"I'm as influenced by Bill Withers and Lightnin' Hopkins as I am by Hank Williams. I was never actively trying to put all these genres together. But street playing comes together in a mélange, a gumbo." - Charley Crockett
It takes a long time to sound like yourself, as Miles Davis once said. In musician Charley Crockett's world, it also takes survival skills and street smarts. Born into poverty, Crockett grew up a drifter and self-taught street performer, bouncing between his hometown in southern Texas and his uncle's place in New Orleans - absorbing musical influences, hitchhiking, train-hopping, and honing his skills. "The good thing about playing the street is, you have to work to get people's attention," he says. "You learn what works and what doesn't."
What works for Crockett is his effortless and original blending of styles. Busking for years across the US and eventually Europe, his heart pulled him home to the honky-tonk swing, southern soul, creole jazz and blues he learned early on. And his growing crowds responded in kind, culminating in a record contract based on a brief performance in a New York City Subway car.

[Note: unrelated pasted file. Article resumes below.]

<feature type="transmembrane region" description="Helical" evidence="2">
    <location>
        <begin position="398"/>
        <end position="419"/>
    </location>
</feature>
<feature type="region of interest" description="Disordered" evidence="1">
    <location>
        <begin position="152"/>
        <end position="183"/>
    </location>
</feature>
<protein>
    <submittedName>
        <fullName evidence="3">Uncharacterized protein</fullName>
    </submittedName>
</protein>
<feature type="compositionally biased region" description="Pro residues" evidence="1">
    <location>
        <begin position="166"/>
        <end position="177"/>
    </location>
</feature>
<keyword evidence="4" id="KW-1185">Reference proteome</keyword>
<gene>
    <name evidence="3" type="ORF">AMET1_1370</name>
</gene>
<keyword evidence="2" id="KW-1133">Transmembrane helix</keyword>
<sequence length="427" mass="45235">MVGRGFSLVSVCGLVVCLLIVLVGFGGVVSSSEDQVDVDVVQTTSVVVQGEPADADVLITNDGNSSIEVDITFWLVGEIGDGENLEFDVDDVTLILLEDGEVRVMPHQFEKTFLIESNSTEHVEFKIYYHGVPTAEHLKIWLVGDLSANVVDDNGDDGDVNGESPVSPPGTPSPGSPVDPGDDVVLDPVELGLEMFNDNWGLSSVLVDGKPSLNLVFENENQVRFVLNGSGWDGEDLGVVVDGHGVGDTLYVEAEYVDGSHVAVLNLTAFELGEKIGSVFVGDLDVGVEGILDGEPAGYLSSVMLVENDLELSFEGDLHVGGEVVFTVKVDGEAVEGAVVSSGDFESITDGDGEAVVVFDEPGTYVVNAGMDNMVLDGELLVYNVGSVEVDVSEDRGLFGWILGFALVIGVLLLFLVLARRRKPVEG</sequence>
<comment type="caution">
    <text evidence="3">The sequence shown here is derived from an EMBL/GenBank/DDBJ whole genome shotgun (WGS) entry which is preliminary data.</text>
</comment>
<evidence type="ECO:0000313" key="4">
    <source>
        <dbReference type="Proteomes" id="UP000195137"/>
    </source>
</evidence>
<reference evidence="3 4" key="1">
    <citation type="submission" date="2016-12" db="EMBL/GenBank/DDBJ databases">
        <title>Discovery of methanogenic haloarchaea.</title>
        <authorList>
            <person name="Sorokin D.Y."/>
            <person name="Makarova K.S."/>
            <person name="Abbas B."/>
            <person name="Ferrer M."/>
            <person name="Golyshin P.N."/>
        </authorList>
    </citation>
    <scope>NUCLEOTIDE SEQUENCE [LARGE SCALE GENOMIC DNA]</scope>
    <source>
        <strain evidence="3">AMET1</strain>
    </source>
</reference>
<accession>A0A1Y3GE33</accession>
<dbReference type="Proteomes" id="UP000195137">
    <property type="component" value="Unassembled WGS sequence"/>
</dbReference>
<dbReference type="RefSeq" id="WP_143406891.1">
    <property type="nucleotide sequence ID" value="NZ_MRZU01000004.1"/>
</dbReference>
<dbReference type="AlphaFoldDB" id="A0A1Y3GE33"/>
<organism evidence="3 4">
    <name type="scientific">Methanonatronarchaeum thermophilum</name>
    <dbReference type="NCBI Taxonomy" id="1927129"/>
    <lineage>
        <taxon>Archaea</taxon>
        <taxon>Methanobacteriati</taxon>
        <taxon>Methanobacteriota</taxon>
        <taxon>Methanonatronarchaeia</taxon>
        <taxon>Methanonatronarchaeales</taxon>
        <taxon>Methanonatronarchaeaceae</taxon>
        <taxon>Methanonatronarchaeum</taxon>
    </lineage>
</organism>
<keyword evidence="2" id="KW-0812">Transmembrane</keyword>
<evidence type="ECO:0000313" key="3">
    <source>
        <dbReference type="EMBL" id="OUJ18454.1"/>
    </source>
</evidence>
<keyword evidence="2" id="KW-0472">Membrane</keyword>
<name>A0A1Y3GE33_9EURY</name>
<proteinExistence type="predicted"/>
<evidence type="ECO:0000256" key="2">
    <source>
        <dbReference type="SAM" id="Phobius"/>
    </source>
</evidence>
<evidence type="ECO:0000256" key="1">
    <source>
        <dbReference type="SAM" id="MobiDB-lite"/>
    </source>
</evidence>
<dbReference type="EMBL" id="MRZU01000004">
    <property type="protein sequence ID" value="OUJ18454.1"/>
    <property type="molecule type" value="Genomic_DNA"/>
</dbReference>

"Lonesome As A Shadow" is Crockett's third album, but his first with all-original material, and his songwriting talent shines through: He sings how he talks and he lives what he sings. From the emotive and mournful opener, "I Wanna Cry," to the surprise tempo jump in "The Sky'd Become Teardrops," to the lonely trumpet finish of "Change Yo' Mind," this is an album for the drifter in all of us, perfect for winter road trips and long nights by the fire. But it's Crockett's voice that makes and leaves the greatest impression. Authentic, relaxed, and honey-rich. He sounds entirely like himself.